When responding to a parent or caregiver in relation to a bullying incident, involvement of a third party can arise from an identified need or a legal requirement. Legal requirements mandating the principal’s involvement are outlined in a number of regulations, acts and directives. For example, Bill 157, the Keeping Our Kids Safe at School Act, requires all school staff to report to the principal incidents that can lead to suspension or expulsion, such as bullying. (For information about Bill 157, see Keeping Our Kids Safe at School.)
Principals also need to be informed when a student’s wellbeing is at risk, for example, in cases where a student expresses suicidal or violent thoughts or intentions. (For more information about education policy related to this issue, visit the website of the Ministry of Education of Ontario.)
In addition to legally mandated policy requirements, schools and school boards will have their own policies and procedures to guide teachers and other school staff in this area. Some aspects of the responsibility to report a situation to the principal can vary from school to school. As teachers, we need to make sure that we are familiar with these legislative and internal responsibilities and requirements.
Over and above such legal and policy requirements, teachers may choose to involve a third party for a number of reasons. Some parents or caregivers may request the presence of a support person, such as a friend, a family member or a community worker. We ourselves may also identify that they could benefit from such additional support. This may be the case when parents or caregivers seem to have less confidence or to be unsure of themselves (for example, in the case of some marginalized parents or caregivers). In this case, inviting them to bring a support person can be a way of sharing power.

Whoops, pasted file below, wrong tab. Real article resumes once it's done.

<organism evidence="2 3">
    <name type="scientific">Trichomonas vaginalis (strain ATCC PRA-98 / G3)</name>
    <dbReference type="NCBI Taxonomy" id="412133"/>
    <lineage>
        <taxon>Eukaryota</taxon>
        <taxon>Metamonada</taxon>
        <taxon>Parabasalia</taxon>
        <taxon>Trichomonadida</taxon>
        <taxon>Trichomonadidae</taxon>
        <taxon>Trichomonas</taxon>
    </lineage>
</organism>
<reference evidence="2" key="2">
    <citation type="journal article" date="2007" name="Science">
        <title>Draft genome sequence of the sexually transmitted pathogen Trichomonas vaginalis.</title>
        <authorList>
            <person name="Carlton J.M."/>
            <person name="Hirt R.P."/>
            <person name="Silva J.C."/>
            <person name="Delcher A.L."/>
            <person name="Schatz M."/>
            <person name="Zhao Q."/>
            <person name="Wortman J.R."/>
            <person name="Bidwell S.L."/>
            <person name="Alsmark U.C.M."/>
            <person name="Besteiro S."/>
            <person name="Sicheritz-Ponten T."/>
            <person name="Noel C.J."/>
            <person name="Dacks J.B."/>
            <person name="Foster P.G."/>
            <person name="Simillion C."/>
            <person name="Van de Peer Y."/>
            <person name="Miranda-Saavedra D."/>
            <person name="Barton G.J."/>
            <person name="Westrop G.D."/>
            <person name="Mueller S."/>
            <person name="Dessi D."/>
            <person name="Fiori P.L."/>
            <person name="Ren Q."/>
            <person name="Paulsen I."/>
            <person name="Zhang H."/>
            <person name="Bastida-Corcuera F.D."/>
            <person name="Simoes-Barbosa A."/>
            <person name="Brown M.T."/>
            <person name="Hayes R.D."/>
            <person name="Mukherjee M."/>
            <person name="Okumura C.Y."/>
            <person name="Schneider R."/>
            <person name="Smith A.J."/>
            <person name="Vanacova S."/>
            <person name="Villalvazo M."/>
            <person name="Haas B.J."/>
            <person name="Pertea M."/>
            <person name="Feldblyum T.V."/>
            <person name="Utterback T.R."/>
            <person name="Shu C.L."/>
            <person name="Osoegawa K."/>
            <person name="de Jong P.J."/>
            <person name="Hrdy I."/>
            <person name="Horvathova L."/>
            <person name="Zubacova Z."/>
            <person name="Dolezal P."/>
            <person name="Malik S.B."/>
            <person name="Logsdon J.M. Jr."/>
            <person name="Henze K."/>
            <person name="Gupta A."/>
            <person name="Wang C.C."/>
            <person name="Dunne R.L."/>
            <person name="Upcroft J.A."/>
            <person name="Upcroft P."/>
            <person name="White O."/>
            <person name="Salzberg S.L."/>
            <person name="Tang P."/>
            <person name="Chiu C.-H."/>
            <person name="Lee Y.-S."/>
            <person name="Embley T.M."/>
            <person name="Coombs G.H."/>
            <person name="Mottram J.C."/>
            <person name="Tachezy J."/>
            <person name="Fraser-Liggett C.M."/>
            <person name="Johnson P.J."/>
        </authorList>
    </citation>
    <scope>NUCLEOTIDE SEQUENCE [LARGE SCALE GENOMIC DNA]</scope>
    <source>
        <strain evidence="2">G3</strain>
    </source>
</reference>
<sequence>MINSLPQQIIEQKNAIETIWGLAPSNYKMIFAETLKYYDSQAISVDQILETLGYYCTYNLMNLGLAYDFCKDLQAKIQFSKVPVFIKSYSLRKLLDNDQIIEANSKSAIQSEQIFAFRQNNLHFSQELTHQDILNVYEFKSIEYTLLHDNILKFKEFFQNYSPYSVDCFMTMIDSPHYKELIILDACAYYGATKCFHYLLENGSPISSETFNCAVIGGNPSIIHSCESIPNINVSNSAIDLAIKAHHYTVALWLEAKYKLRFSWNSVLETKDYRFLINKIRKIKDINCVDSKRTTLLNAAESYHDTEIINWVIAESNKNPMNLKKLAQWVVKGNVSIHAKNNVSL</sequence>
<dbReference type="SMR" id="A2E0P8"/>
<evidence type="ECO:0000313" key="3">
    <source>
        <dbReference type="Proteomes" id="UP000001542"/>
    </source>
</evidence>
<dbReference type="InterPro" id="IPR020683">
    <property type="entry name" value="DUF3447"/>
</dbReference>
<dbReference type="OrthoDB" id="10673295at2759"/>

Parents and caregivers who are newcomers may experience language barriers if English is not their first language. In this case, they may want to be accompanied by someone who can interpret.
Sometimes, involving a support person or an advocate from an outside agency or service can be helpful as they may bring a fresh perspective. They may provide input that can generate constructive communication, raising issues or asking questions that teachers, administrators or other school staff may not have thought of, or felt comfortable to address.
Identifying groups and services in the community can also be useful for situations when parents, caregivers or families seem to need additional supports that are specifically adapted to their situation (for example, culturally specific services, services for women, services for adults and young people who are LGBT).
School support staff have an important role to play when students need additional support, either because of the impact of bullying or because they are struggling in some way, perhaps with their identity. Particularly in high school, other professionals such as guidance counsellors, a social worker or other support staff, are more likely to be involved. We may want to include them in a meeting with a parent or caregiver.
Teachers may also feel the need for a third party presence. This need may arise when we have a sense that a situation may become volatile, or when we do not feel entirely safe working with a parent or guardian on our own. It is important to be aware that in some situations, the presence of a third party may increase the tension, depending upon the way it is perceived. We may decide to keep our contact with a parent or caregiver informal at first by meeting with them on our own. If the need arises, if we have difficulty resolving an issue on our own, it may be useful in some cases to invite a resource person whose presence is likely to be perceived as neutral. If tensions escalate, however, it may be both necessary and wise to include an administrator and possibly a union representative.
Guidelines about third party resource people and information about community services are useful elements to include in a school’s bullying policies and procedures.